By raising the minimum wage to $13.50 over four years for more than 730,000 workers, Initiative 1433 will put $600 more in the pocket of a minimum-wage worker every month.14 And when low-wage workers earn more, they spend more in their communities, which means businesses make more and hire more. It’s estimated that Initiative 1433 will inject $2.5 billion in new spending into the economy every year.15

Raising the minimum wage boosts local economies. That’s why every state that raised its minimum wage in 2014 saw faster job growth than states that left their wages stagnant.16

This is a common scare tactic that just isn’t true, and just distracts from the real conversation about raising the minimum wage. Studies have proven that raising the minimum wage has nothing to do with teen employment.17

More importantly, this perpetuates a false and outdated myth about minimum wage workers — that many are teens or first-time workers. In reality, 88 percent of minimum-wage workers are age 20 or older and the average age is 35. Minimum-wage workers in Washington come from all ages, all walks of life and all kinds of careers.

Paid safe leave helps empower domestic violence survivors to take care of themselves and their families, find a secure living situation and even go to court to take out a protection order — without losing a paycheck. In Washington, 1 in 3 women experience domestic violence at some point in their lives.18

Economic independence is one of the best predictors of whether a woman is able to get out of an abusive relationship, and abusers often use finances to keep their victims from leaving.19 Low-wage workers — the majority of whom are women — are at a particular disadvantage, living paycheck to paycheck as it is, and unable to miss even one day’s pay to seek medical care or contact authorities.

Sexual assault and domestic violence survivors should not have to risk economic security just to take a day off work to seek help or get safe. No mother should have to wait for her abuser to go to work so she can leave with her kids for a family member’s house or another safe place, only to worry about showing up for her shift in a few hours.

No — and this is an intentional distortion of the truth. In reality, according to the University of Washington team studying the impacts of the minimum wage increase in Seattle, workers are earning more, working more hours, more jobs were added and more businesses opened.20

Additionally, the UW team also found that there has been no evidence of price increases across all retail sectors because of the minimum wage increase.21

While cities like Seattle and SeaTac may raise their minimum wages higher than $13.50, those same approaches don’t make sense for the entire state. That’s why Initiative 1433 would gradually raise the minimum wage to $13.50 over four years — the number that makes sense for all of Washington’s diverse communities.

The current minimum wage isn’t enough to afford a one-bedroom apartment and other living necessities anywhere in Washington, no matter where you live.22 Gradually raising the wage to $13.50 over four years gives business owners predictability and time to plan, and will help workers, families and communities across Washington thrive.

Washington’s economy is diverse. While the Seattle area is one of the fastest growing regions in the country, some parts of the state are growing more slowly and also have lower costs of living.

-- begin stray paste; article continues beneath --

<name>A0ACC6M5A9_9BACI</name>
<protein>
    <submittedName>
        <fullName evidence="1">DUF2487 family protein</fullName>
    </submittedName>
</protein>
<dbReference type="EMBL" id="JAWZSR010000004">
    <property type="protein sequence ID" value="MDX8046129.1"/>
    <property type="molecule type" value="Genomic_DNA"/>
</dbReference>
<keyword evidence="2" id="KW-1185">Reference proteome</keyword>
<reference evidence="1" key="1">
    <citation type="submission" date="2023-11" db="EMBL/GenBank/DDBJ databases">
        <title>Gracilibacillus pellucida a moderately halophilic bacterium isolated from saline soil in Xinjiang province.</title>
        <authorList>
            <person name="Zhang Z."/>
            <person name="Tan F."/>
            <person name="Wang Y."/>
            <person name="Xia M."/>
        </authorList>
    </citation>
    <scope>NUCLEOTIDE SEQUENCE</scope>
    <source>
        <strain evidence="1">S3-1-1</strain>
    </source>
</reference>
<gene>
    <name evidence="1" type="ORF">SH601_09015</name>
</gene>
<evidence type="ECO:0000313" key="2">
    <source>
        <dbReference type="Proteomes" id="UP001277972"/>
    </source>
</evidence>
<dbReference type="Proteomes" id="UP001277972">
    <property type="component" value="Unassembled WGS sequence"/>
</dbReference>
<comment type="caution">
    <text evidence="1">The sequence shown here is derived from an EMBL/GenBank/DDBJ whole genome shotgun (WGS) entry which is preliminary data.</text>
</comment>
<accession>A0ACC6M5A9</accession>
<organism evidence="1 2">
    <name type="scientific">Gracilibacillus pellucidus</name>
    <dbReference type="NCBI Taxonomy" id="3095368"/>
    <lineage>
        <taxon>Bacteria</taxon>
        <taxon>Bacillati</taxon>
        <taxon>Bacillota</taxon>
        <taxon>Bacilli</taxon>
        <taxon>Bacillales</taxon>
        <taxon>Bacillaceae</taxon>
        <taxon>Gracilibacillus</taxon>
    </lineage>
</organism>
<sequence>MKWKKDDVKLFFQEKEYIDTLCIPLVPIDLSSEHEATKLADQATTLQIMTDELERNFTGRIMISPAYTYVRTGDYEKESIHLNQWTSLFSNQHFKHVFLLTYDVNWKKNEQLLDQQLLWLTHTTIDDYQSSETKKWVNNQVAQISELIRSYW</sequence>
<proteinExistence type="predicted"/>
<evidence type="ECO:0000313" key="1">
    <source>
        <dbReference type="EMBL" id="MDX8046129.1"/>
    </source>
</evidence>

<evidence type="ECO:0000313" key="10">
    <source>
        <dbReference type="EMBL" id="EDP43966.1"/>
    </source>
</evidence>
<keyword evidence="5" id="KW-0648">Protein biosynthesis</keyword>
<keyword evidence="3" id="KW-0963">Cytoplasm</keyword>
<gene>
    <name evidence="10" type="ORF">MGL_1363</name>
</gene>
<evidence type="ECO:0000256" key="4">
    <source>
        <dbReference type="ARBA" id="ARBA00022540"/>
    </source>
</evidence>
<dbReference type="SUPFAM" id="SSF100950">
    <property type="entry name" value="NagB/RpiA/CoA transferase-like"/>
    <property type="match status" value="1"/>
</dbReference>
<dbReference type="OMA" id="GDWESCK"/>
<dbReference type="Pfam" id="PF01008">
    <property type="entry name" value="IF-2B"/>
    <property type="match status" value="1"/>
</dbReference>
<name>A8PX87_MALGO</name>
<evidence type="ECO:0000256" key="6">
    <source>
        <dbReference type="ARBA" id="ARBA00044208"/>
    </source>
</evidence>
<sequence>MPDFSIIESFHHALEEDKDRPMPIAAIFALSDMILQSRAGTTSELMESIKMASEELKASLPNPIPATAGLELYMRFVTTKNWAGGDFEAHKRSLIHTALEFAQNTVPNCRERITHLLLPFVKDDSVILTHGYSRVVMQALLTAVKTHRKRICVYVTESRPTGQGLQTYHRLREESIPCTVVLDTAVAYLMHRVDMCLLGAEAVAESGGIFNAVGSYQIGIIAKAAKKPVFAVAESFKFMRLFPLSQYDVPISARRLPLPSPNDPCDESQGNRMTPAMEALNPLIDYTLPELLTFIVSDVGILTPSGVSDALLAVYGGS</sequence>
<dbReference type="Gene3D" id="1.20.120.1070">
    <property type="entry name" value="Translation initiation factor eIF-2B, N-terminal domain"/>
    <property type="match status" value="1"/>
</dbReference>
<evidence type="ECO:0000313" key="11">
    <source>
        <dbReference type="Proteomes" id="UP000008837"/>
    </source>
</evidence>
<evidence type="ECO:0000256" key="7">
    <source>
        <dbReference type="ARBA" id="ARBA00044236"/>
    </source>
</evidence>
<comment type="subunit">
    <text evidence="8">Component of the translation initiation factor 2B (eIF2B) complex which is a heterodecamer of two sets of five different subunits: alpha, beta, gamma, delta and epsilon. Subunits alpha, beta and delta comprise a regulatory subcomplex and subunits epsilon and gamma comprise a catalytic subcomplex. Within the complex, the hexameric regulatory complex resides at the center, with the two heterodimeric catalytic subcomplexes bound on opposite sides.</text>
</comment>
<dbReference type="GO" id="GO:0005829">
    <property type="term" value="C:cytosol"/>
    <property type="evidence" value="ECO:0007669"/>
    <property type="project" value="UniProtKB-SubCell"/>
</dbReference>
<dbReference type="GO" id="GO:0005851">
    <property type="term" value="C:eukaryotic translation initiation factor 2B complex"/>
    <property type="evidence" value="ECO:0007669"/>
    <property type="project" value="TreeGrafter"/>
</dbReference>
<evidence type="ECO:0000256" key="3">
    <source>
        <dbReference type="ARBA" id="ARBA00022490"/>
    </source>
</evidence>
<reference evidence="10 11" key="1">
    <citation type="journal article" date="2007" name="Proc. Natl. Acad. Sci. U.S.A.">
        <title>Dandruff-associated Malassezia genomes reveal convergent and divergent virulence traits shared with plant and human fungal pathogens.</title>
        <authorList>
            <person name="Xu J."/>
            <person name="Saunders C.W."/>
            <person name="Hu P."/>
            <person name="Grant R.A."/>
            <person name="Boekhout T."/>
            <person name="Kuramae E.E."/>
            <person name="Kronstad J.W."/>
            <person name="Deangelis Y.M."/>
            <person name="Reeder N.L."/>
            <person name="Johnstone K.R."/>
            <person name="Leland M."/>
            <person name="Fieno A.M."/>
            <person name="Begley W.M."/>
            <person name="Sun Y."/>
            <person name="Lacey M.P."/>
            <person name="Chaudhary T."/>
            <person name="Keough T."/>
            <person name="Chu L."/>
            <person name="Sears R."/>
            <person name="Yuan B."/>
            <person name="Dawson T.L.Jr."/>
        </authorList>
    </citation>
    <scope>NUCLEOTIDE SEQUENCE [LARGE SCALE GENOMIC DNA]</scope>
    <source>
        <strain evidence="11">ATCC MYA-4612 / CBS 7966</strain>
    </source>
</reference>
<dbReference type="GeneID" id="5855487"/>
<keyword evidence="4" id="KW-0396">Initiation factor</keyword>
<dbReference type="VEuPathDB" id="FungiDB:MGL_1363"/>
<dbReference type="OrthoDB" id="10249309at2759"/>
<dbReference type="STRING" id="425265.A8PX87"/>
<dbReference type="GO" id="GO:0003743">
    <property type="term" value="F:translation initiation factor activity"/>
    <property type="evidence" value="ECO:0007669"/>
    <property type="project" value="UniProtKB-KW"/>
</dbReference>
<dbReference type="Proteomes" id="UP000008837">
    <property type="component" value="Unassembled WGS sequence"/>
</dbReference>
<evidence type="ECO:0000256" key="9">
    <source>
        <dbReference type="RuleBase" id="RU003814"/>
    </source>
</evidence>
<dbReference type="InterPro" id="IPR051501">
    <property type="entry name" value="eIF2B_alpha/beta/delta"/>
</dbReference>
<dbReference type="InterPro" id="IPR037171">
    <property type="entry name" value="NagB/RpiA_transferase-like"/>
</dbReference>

Raising the state minimum wage to $13.50 over four years is the common-sense, middle-of-the-road approach for all of Washington’s communities.

Initiative 1433 would raise the minimum wage to $13.50 over four years:

  • 2017: $11
  • 2018: $11.50
  • 2019: $12
  • 2020: $13.50

Additionally, workers will start earning paid sick leave (1 hour for every 40 hours worked) beginning in 2018, giving business owners another year to plan.

1 “Three Reasons to Raise Minimum Wage.” Washington State Budget and Policy Center. January 2016.
2 “Out of Reach 2016.” National Low Income Housing Coalition. 2016.
3 “Preventing Norovirus Outbreaks.” Centers for Disease Control and Prevention. June 2014.
4 “Raising the Federal Minimum Wage to $10.10 Will Not Lead to Job Loss.” Economic Policy Institute. February 2014.
5 “Raise Wages, Kill Jobs?” Paul K. Sonn and Yannet M. Lathrop, National Employment Law Project. May 2016.
6 “Higher Wages, a Stronger Bottom Line and Job Growth.” U.S. Department of Labor. August 2014.
7 “Report on Baseline Employer Survey and Worker Interviews.” The Seattle Minimum Wage Study Team, University of Washington. April 2016.
8 “When workers don’t get paid sick days, everyone else is more likely to get sick.” The Washington Post. August 2016.
9 “Balancing on Shaky Ground: Women, Work, and Family Health.” Henry J. Kaiser Family Foundation. October 2014.
10 “Sick Kids, Struggling Parents.” University of Michigan C.S. Mott Children’s Hospital. Octoboer 2012.
11 “Women, Minimum Wage and the Wage Gap.” National Women’s Law Center. August 2015.
12 “Breadwinning Mothers, Then and Now.” Center for American Progress. June 2014.
13 “Three Reasons to Raise Minimum Wage.” Washington State Budget and Policy Center. January 2016.
14 Ibid.
15 Ibid.
16 “Higher Wages, a Stronger Bottom Line and Job Growth.” U.S. Department of Labor. August 2014.
17 “Do Minimum Wages Really Reduce Teen Employment?” Institute for Research on Labor and Employment, University of California at Berkeley. April 2011.
18 “Breadwinning Mothers, Then and Now.” Center for American Progress. June 2014.
19 “Evaluating Paid Sick Leave.” Economic Opportunity Institute. May 2013.
20 “Report On the Impact Of Seattle’s Minimum Wage Ordinance On Wages, Workers, Jobs, and Establishments Through 2015.” The Seattle Minimum Wage Study Team, University of Washington. July 2016.
21 “Report On Baseline Employer Survey and Worker Interviews.” The Seattle Minimum Wage Study Team, University of Washington. April 2016.
22 “Out of Reach 2016.” National Low Income Housing Coalition. 2016.